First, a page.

12. My suspicion is that the drone is a poison pill of some sort, or part of an initiative to make the US look chastened and guilty and to show it as pulling back from the field of battle. This is about as much decoupling as is possible at this late date: when Israel finally acts, the US will be seen as enablers only, if not active participants.

  13. The ability to fight wars with few or no losses to Americans is definitely not a good thing. To be able to kill with no fear of retaliation simply enables the sociopaths at the heights of government by giving them a god-like power which they are already using to wage permanent war against foreigners 24/7. Truthfully this can no longer even be called war; it’s massacre. Ordinary Americans who think this is good should be asked again in a few years when the drones are routinely used against them.

  14. “CIA briefly considered launching a rescue mission for its downed drone in Iran in an attempt to keep its high tech avionics, surveillance capabilities, and stealth technology from falling into Tehran’s hands. ”

    A retrieval mission would only have kept it out of Tehran’s hands briefly. And there is always the chance that the drone was lost intentionally.

    Of course Israel (aka “our best friend in the Middle East”) has been been peddling our drone technology to China and other states since the late 90s, so the genie is long since out of the bottle.

  15. Having a Maxim gun when you’re up against 10,000 spear-wielding tribesmen in the Sudan may seem a real advantage. But why be in Sudan in the first place? Especially if success there leads you to be in twelve other places you didn’t need to be in.

    In any case, absolute advantage would seem to undermine any serious warrior ethic. Those who care about such things might want to ponder the matter. Rationally.

  16. tbraton says:

    “Of course Israel (aka “our best friend in the Middle East”) ”

    Your downgrade of “America’s greatest ally” to “our best friend in the Middle East” clearly reveals your anti-Semitism, notwithstanding the fact that we have no treaty of alliance with Israel. The fact that they deign to accept the $3+ billion a year from U.S. taxpayers establishes beyond any dispute why so many American politicians regard Israel as “America’s greatest ally.” Can you imagine the harm to the U.S. economy and the U.S. treasury that would result if Israel suddenly refused to accept such aid from us?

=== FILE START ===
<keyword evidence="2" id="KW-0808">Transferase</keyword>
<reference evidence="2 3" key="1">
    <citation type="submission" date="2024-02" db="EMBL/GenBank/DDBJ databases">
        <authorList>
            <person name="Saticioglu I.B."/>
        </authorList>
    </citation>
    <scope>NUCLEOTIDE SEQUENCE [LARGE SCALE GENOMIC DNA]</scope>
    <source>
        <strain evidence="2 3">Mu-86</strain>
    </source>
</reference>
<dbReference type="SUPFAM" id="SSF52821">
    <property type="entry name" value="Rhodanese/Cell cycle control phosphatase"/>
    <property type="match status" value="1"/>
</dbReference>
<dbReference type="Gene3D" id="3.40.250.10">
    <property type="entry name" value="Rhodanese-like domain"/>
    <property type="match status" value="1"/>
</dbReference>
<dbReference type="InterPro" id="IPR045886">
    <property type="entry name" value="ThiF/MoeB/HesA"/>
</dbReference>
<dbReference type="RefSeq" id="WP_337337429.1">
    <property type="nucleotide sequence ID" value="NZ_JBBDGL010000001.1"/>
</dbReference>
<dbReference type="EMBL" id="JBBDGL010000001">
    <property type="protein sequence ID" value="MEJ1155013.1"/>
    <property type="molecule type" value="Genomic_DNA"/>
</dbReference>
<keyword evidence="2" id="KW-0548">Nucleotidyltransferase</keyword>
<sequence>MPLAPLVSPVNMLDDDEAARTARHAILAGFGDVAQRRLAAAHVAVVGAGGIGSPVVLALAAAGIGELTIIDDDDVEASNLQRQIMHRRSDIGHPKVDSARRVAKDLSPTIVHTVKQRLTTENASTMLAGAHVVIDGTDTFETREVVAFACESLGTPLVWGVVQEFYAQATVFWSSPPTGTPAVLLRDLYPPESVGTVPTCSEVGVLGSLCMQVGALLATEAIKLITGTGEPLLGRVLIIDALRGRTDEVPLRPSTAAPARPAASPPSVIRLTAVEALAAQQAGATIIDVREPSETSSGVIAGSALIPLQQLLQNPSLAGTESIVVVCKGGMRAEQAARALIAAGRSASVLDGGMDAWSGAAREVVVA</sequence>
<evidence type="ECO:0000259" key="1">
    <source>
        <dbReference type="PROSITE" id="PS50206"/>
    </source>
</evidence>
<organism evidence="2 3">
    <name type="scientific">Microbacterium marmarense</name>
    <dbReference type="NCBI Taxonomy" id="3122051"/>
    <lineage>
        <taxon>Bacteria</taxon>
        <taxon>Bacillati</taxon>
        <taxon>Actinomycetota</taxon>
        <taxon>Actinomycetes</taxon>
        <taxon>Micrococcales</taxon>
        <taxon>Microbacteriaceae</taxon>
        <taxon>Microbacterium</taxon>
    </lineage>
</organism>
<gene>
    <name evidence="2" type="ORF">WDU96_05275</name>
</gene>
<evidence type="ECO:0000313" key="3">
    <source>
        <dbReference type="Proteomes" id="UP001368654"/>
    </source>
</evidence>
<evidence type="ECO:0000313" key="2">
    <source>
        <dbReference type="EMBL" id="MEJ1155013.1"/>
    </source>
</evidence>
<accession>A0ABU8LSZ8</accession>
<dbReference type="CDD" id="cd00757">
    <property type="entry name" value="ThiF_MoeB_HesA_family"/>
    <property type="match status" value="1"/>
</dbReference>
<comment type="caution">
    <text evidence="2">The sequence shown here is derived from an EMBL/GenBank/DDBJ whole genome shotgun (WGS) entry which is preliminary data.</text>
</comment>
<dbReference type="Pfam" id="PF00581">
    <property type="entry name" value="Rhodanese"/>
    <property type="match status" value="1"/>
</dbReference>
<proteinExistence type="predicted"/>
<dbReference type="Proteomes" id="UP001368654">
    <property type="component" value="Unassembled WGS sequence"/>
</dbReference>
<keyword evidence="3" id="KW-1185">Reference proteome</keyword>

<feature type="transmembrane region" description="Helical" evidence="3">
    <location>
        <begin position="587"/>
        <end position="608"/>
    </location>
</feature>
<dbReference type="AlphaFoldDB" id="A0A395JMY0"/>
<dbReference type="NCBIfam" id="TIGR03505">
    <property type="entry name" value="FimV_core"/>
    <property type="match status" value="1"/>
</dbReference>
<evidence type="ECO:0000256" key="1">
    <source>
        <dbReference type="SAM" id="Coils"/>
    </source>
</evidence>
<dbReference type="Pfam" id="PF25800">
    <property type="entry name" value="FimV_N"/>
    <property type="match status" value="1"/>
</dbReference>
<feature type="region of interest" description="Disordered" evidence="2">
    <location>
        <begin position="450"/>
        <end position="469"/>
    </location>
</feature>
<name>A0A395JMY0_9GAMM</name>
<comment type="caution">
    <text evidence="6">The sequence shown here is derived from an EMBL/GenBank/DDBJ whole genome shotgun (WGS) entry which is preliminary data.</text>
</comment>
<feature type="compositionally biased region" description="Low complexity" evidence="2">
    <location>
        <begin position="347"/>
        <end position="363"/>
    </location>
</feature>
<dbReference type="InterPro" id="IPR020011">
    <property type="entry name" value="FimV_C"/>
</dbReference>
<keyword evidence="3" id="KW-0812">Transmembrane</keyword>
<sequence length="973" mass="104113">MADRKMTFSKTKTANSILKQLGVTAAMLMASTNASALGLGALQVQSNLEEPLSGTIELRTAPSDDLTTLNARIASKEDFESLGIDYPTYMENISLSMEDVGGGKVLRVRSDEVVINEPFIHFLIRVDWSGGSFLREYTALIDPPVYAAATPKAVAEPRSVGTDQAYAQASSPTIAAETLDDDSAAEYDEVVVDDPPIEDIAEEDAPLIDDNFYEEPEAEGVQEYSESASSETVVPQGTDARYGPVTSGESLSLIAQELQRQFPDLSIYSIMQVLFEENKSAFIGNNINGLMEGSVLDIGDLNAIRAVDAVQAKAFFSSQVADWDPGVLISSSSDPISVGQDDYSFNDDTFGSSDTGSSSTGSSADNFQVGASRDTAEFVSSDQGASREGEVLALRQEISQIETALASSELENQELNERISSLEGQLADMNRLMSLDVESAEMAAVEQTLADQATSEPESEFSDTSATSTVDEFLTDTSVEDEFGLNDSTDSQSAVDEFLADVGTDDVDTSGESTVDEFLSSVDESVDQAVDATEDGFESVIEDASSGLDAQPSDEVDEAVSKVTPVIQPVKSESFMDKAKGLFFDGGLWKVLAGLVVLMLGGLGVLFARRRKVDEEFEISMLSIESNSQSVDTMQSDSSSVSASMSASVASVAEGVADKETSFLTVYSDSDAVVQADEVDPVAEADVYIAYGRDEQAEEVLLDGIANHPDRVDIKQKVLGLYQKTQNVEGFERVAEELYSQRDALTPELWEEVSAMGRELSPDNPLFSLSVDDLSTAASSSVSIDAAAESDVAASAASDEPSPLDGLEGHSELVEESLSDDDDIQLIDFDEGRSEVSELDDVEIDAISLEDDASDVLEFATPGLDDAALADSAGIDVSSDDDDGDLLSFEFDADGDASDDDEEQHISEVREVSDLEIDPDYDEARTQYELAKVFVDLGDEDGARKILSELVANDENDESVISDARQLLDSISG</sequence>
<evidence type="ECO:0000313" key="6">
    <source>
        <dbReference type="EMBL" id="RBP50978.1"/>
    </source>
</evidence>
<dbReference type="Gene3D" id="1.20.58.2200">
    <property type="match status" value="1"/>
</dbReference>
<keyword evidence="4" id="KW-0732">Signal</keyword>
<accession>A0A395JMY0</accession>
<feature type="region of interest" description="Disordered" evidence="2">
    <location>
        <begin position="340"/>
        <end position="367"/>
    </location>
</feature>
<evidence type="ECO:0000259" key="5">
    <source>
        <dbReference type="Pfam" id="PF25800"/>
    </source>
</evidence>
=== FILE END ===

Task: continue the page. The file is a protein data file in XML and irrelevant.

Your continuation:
17. AndrewH says:

    It’s a shame Mr Giraldi’s thoughtful post has been proceeded by the hateful bigotry and calls for the murder of civilians as proposed by Dimitry Aleksandrovich:

    I’ll go a step further and say that I believe the Provisional Irish Republican Army was justified in it’s 30 plus year war against British occupation forces and their Loyalist allies

    No British government from 1969 treated the Ulster-Scots population as allies but as a nuisance population getting in the way of Britain’s desire to leave Northern Ireland. It’s like claiming today’s pro-American government in Belgrade sees the Serbs of Kosovo as its loyalist allies when in reality Belgrade wishes they would disappear as they are in the way of the government’s ambitious objectives.

    I don’t doubt for a second that if “The Troubles” were to flare up again that the Brits wouldn’t hesitate to employ drone technology to combat the IRA. They probably would avoid the use of missiles and bombs, but I don’t doubt that they would use the drones to track IRA members for British agents on the ground to intercept and or execute.>

    You’re talking about Britain as if it were Russia levelling Grozny. Why did successive British governments refuse to defeat the IRA when they could’ve easily been done at any time during the Troubles? Not only that but British troops under orders from London actively prevented the Ulster-Scots from defeating the IRA before the situation got out of hand. The first people killed by British troops were were not IRA men but members of the population that Dimitry charmingly calls “British agents”. I guess that made the entire Serbian population of Krajina Serbian agents and thus legitimate targets.

    Dimitry, by referring to entire ethnic groups as “agents”, has the same mindset as those neocons who don’t worry about the civilian death toll in Pakistan, Afghanistan, and the Palestinian territories. Once you dehumanise an entire population it becomes much easier to support, or at the very least, ignore violence against them.